Be Present. It is important to be on top of your gain when having difficult conversations. Try to schedule a time to speak with a person. Pick a time when you are not rushed, sleepy or hungry. Make sure you get an understanding of what a person means by what he or she says prior to responding.
Reflect. After the conversation, review how you did. Were things resolved? Was there something that you said that could have been said differently? Do you need to apologize for anything that was said or done during the conversation?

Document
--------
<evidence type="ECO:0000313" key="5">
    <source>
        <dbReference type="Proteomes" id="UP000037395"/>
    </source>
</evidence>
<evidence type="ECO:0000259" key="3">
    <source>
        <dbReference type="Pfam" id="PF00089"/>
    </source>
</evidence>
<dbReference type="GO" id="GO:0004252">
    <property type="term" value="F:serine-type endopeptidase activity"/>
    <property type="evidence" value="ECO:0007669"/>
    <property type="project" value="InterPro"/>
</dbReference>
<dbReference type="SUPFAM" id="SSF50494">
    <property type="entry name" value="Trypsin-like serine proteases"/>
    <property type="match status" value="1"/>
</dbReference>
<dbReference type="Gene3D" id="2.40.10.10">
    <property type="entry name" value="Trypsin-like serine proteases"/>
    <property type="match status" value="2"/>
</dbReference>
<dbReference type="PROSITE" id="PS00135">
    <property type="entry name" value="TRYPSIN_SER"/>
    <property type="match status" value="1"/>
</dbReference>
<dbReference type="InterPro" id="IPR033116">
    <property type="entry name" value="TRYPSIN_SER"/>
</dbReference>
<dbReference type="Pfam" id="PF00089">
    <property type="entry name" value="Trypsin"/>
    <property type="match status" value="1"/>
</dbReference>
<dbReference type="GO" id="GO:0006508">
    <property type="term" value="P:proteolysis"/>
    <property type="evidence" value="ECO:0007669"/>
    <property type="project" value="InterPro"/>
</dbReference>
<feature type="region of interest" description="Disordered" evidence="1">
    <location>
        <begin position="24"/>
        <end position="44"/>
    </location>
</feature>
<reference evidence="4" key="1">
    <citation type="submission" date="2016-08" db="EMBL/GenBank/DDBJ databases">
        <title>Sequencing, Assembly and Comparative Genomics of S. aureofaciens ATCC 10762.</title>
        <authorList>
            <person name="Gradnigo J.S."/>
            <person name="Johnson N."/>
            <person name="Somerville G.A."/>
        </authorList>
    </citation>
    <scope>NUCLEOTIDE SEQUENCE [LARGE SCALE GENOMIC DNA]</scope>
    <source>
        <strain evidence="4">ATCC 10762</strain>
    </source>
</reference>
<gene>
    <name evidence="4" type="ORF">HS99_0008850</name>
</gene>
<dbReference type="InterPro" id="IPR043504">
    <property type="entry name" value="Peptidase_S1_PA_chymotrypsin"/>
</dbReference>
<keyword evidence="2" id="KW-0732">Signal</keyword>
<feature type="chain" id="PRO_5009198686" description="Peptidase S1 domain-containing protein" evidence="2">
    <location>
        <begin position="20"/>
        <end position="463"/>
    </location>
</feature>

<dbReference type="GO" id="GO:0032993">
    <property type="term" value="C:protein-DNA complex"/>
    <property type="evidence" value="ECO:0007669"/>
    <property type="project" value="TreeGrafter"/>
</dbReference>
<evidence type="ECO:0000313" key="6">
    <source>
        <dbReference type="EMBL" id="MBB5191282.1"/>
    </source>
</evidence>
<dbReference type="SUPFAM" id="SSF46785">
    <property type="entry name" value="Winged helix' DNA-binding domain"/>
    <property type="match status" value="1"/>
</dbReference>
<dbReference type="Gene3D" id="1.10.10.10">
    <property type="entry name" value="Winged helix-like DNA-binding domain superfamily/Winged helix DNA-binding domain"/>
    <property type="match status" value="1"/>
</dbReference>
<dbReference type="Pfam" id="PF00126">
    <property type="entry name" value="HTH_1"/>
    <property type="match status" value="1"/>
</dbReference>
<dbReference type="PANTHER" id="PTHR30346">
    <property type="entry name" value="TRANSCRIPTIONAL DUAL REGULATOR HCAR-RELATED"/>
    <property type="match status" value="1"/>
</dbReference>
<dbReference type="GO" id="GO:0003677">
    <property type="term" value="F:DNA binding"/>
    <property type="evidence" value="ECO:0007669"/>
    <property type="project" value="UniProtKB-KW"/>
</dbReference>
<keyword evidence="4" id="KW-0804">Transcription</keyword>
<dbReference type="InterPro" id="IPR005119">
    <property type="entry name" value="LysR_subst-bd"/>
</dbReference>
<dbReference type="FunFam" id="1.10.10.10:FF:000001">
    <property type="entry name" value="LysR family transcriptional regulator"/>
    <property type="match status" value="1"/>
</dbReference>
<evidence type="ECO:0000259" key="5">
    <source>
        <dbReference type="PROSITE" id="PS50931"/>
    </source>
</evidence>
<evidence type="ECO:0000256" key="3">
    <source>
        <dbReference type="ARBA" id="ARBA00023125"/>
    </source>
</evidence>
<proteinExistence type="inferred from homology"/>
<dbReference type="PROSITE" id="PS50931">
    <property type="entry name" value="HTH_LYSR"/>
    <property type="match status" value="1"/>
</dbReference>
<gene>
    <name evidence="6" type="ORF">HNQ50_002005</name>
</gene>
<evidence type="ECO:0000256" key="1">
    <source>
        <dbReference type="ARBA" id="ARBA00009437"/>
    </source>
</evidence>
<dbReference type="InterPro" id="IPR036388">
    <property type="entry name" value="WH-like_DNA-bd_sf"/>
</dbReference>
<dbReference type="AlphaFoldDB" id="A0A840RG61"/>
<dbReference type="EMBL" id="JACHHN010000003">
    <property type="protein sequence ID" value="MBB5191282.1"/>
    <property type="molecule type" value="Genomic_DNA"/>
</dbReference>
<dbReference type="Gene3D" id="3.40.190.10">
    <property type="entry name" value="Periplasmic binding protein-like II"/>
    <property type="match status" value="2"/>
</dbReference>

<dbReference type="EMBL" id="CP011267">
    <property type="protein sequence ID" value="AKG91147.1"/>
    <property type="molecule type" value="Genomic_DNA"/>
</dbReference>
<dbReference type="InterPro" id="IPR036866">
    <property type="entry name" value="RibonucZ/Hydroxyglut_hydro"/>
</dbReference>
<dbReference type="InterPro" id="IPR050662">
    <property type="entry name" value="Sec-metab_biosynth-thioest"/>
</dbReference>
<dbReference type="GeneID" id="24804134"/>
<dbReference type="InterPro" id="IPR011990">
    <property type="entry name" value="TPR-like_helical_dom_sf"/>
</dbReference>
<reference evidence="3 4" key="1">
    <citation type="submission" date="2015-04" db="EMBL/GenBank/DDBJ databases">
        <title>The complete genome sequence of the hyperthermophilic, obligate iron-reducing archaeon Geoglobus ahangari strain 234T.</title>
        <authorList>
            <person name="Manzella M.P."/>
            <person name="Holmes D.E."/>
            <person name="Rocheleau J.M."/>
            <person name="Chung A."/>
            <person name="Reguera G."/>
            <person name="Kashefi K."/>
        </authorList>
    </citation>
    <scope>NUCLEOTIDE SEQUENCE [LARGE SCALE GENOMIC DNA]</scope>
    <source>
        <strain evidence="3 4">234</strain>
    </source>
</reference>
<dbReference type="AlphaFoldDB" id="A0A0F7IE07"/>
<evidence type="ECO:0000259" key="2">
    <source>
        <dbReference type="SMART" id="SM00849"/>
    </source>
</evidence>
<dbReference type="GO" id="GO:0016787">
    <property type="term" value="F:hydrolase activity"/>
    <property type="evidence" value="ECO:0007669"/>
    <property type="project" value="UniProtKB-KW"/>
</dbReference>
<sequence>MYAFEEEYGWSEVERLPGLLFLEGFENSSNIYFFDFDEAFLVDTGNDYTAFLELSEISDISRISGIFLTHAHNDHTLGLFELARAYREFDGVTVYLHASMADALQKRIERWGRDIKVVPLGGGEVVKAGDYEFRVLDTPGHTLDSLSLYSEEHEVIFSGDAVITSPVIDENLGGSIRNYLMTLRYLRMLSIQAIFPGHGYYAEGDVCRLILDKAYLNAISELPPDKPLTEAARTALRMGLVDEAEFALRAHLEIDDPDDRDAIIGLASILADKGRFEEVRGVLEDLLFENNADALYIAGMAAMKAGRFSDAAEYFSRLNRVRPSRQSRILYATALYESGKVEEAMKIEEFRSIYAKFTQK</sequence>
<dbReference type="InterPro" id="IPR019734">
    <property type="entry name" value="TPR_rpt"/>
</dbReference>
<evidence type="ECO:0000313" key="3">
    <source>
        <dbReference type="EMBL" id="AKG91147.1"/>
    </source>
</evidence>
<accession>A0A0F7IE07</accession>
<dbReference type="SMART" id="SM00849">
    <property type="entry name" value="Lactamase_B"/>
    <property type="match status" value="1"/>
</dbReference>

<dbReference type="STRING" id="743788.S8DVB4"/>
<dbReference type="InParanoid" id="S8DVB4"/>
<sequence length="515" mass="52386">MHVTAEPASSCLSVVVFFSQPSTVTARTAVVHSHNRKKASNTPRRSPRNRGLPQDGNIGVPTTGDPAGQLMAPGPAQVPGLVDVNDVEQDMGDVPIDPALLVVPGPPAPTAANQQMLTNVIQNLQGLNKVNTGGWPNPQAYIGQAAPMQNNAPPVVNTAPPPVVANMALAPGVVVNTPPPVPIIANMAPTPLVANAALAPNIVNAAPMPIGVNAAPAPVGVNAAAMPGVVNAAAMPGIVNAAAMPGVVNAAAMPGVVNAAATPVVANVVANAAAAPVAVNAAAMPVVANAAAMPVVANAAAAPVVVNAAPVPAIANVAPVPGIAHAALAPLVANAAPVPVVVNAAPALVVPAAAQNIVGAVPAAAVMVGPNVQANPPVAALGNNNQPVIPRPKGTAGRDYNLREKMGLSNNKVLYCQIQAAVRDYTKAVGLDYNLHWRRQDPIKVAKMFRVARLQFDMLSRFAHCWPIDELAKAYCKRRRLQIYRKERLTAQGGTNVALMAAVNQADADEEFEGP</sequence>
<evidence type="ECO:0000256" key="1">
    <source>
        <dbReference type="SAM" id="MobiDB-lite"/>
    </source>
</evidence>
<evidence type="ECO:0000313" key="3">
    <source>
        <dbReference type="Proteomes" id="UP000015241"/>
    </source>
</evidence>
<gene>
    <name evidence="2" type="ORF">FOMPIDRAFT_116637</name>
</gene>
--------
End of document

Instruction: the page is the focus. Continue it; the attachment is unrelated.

Resolve. Once the conversation is over, decide that you are going to keep your conversation confidential. If there wasn’t effective resolution, only involve those people who can help the situation. Avoid replaying the hurt over and over in your mind. It is difficult to heal when you continue to reopen the wounds.
Minister Ross' creativity, wisdom, and insight have inspired community, church and corporate audiences throughout the United States.